Jim Peters




Jim Peters has been referred to as a constructionist as well as a figurative painter.  He is both.  He likes the idea of "trapped energy" -- boats in boxes, or figures in dark, confined interiors.  His canvases are always under construction.  Known for work that depicts the darkly erotic interiors of relationship between lovers, Peters usually starts with a female figure.  One could say that she is the "hero" or "main character," for the painting takes on a narrative as he works.  Continually revising and repainting, he moves through the story in a dialogue with the work.  "My paintings are like an ongoing film, the characters constantly moving, the scenery changing."  He does not make preliminary drawings, but works out the composition directly on the canvas stretched over panel.  His character may start out reclining on a bed, become a woman standing by the bed, move to a chair, perhaps the bed disappears altogether, a wall appears, a window is cut, and so on until Peters "stops the movie" when the tension is right.  Sometimes there is another character, a male, looking on.  Then the viewer may experience the disturbing awareness of his own participation in the movie, in watching.  Discussing Peter's paintings in Art in America, Ann Wilson Lloyd wrote:


[Peters'] figures are nude or nearly so, normally on or near a messy

bed, and the scenes are rife with psycho-sexual implications...these

paintings contain an intense emotional force or hint at an intriguing

cinematic narrative: like a single frame or film, they evoke feelings or

glimpses of private fantasies or places whose full narrative import can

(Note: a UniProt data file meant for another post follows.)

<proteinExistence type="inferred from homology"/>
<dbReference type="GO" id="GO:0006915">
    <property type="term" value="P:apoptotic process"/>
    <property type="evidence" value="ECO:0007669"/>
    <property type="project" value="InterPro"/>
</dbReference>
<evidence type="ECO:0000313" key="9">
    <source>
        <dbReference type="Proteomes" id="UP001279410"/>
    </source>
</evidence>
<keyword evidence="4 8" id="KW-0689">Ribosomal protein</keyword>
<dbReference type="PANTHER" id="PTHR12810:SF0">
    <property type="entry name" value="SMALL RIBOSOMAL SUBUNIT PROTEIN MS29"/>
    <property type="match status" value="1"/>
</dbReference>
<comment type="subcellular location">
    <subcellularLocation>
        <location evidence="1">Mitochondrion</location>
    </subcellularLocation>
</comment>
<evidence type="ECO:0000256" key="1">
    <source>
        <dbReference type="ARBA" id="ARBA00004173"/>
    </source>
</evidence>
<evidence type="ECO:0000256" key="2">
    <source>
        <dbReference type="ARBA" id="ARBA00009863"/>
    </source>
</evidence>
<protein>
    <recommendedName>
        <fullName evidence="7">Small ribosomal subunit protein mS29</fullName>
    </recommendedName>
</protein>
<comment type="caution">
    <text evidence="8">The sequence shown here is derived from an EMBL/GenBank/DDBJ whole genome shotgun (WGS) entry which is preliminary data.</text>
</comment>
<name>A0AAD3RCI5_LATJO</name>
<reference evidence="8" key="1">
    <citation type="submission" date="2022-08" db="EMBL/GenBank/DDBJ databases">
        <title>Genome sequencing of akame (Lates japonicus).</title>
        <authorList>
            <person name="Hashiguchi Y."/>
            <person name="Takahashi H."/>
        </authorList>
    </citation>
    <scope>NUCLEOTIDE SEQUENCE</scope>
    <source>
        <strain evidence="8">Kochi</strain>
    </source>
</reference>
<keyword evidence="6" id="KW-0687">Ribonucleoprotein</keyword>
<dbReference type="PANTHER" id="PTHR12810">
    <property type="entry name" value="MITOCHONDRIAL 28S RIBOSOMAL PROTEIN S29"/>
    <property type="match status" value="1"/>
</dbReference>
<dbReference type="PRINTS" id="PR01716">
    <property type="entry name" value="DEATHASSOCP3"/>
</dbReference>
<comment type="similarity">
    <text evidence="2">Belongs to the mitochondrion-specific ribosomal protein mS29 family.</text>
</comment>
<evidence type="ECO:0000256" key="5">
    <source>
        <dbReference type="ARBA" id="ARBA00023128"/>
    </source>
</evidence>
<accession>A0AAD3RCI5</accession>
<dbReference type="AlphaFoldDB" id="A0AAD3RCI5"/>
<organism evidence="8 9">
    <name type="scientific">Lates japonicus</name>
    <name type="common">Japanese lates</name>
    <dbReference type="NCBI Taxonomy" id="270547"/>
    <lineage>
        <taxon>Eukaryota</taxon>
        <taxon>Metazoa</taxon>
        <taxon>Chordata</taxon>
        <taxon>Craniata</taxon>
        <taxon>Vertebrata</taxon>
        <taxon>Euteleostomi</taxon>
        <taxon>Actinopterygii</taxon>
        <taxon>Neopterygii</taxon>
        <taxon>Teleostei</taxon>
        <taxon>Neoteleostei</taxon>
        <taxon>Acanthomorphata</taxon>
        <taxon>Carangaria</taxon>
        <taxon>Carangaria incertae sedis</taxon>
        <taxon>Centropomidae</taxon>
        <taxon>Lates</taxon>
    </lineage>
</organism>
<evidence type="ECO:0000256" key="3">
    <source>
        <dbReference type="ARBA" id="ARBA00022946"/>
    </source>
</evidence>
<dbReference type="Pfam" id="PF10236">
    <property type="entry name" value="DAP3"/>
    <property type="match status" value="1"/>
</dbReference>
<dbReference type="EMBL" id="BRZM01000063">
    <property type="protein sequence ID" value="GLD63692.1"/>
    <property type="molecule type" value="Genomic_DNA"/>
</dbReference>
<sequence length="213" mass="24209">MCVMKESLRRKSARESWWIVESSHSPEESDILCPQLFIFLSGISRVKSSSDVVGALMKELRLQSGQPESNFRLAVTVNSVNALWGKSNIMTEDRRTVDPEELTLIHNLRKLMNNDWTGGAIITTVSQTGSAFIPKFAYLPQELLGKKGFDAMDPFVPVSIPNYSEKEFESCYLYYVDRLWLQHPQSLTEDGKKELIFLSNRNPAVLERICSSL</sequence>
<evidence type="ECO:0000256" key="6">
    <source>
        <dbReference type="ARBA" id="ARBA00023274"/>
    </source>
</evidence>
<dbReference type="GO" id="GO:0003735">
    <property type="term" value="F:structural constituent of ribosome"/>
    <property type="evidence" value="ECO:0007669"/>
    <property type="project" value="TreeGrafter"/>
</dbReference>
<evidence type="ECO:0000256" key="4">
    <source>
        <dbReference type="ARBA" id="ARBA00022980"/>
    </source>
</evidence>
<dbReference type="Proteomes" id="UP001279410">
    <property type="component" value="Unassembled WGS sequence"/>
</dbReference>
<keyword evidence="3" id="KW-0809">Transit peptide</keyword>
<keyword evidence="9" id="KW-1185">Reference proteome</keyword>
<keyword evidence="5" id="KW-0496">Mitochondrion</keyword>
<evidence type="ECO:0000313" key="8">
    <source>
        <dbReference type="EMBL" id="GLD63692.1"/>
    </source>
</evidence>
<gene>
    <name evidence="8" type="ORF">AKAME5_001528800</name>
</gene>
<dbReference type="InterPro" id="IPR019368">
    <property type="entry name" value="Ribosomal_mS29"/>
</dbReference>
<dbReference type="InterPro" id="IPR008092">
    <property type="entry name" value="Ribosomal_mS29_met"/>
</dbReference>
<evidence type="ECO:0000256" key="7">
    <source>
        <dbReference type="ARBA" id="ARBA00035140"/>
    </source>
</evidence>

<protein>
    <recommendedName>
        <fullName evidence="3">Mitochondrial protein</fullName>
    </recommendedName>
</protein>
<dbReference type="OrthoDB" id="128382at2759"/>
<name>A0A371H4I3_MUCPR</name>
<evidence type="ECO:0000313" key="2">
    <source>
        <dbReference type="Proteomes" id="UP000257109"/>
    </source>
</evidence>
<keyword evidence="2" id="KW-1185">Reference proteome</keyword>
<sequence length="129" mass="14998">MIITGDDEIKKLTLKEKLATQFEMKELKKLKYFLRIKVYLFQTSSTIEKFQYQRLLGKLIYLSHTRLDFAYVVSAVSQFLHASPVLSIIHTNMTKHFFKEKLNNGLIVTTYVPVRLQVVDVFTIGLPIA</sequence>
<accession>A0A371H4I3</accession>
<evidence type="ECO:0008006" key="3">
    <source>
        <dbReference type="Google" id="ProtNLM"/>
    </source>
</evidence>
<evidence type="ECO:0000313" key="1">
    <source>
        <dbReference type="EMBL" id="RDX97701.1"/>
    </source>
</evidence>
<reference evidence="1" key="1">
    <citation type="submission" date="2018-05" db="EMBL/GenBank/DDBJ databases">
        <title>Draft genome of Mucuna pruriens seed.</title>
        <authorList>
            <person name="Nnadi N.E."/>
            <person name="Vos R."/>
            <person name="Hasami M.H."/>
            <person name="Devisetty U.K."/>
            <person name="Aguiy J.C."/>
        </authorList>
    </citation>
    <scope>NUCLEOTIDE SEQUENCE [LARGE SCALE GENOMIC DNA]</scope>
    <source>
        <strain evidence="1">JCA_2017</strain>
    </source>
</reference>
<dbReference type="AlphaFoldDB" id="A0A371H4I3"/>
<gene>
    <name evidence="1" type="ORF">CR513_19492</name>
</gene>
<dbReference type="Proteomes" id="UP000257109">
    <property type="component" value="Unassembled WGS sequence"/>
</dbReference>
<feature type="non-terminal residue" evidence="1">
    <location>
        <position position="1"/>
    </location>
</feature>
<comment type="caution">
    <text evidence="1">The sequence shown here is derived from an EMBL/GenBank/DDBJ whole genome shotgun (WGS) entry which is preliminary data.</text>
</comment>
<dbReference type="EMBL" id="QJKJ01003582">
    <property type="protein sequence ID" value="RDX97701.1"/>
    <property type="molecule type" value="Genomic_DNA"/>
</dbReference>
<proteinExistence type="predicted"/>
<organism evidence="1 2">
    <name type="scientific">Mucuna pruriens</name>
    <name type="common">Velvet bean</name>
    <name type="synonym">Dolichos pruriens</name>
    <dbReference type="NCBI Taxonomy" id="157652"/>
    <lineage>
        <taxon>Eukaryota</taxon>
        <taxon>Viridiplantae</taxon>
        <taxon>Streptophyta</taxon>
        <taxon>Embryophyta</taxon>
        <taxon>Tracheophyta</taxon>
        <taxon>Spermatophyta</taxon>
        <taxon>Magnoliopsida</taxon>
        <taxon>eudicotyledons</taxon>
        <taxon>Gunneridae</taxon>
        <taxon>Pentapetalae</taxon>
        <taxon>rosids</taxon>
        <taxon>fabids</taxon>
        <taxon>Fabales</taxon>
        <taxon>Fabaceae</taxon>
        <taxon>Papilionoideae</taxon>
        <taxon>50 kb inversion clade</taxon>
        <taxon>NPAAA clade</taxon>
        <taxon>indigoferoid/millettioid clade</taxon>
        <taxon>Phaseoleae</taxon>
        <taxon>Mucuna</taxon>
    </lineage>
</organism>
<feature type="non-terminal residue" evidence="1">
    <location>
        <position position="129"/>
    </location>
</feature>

only be guessed at.


Responding to his dark palette and subject matter, primarily his depiction of women, Peters is quoted in a 1995 Provincetown Magazine interview:


          I like the night, I like the darkness.  I'm interested in the mystery and

            I use a lot of dark lines because I love to draw.  I want the painting to

be full of anticipation.  If a naked woman is in the painting, is a naked

man going to walk through the door?


Peters uses his skill saw and saber saw, a broom, a brush, pieces of wood, tin, photos, wire, glass.  Construction, deconstruction, reconstruction.  Physical energy is added and subtracted, repositioned, extended as Peters works on a painting.  He relies on the energy of the process to know when the work "is right."  In the juxtaposition of the 2-dimensionality of illusion and the 3-dimensional reality of the piece itself, the "object" is the crux of Peters' "trial and error" process.


It is not surprising to hear the work "energy" in Peters' talk about his art. Peters graduated from the United States Naval Academy in nuclear science. The Navy sent him to MIT where in 1969 he received a degree in nuclear physics.  "My whole life changed," he says, "out of uniform, on a city campus, surrounded by those psychedelic bands."  He painted his first picture.  He didn't want to be in the Navy anymore, but he stuck out his contract. He set up his first studio in the bowels of the aircraft carrier John F. Kennedy.  After the Navy, he studied art at Maryland Institute.  In 1982 he was a fellow at the Fine Arts Work Center in Provincetown, where he continued as Chairman of the Visual Arts Committee through 1989.  In 1985 Peters was named one of nine artists to be shown in the Guggenheim Museum's "New Horizons in American Art" exhibition, which brought him national recognition.  After living for five years in upstate New York, Jim and his family returned to the Cape, to Truro, where he and his wife, Vicki Tomayko, a painter and children's book illustrator, built their own home.


Peters has had numerous one-person and group exhibitions in New York, California, Massachusetts and Connecticut.  His work is in many important private and public collections including the Solomon R. Guggenheim Museum, the Centro Cultural Arte Contemporaneo, Mexico City, and the Provincetown Art Association and Museum.



April 2001


©2007 Rena Lindstrom All Rights Reserved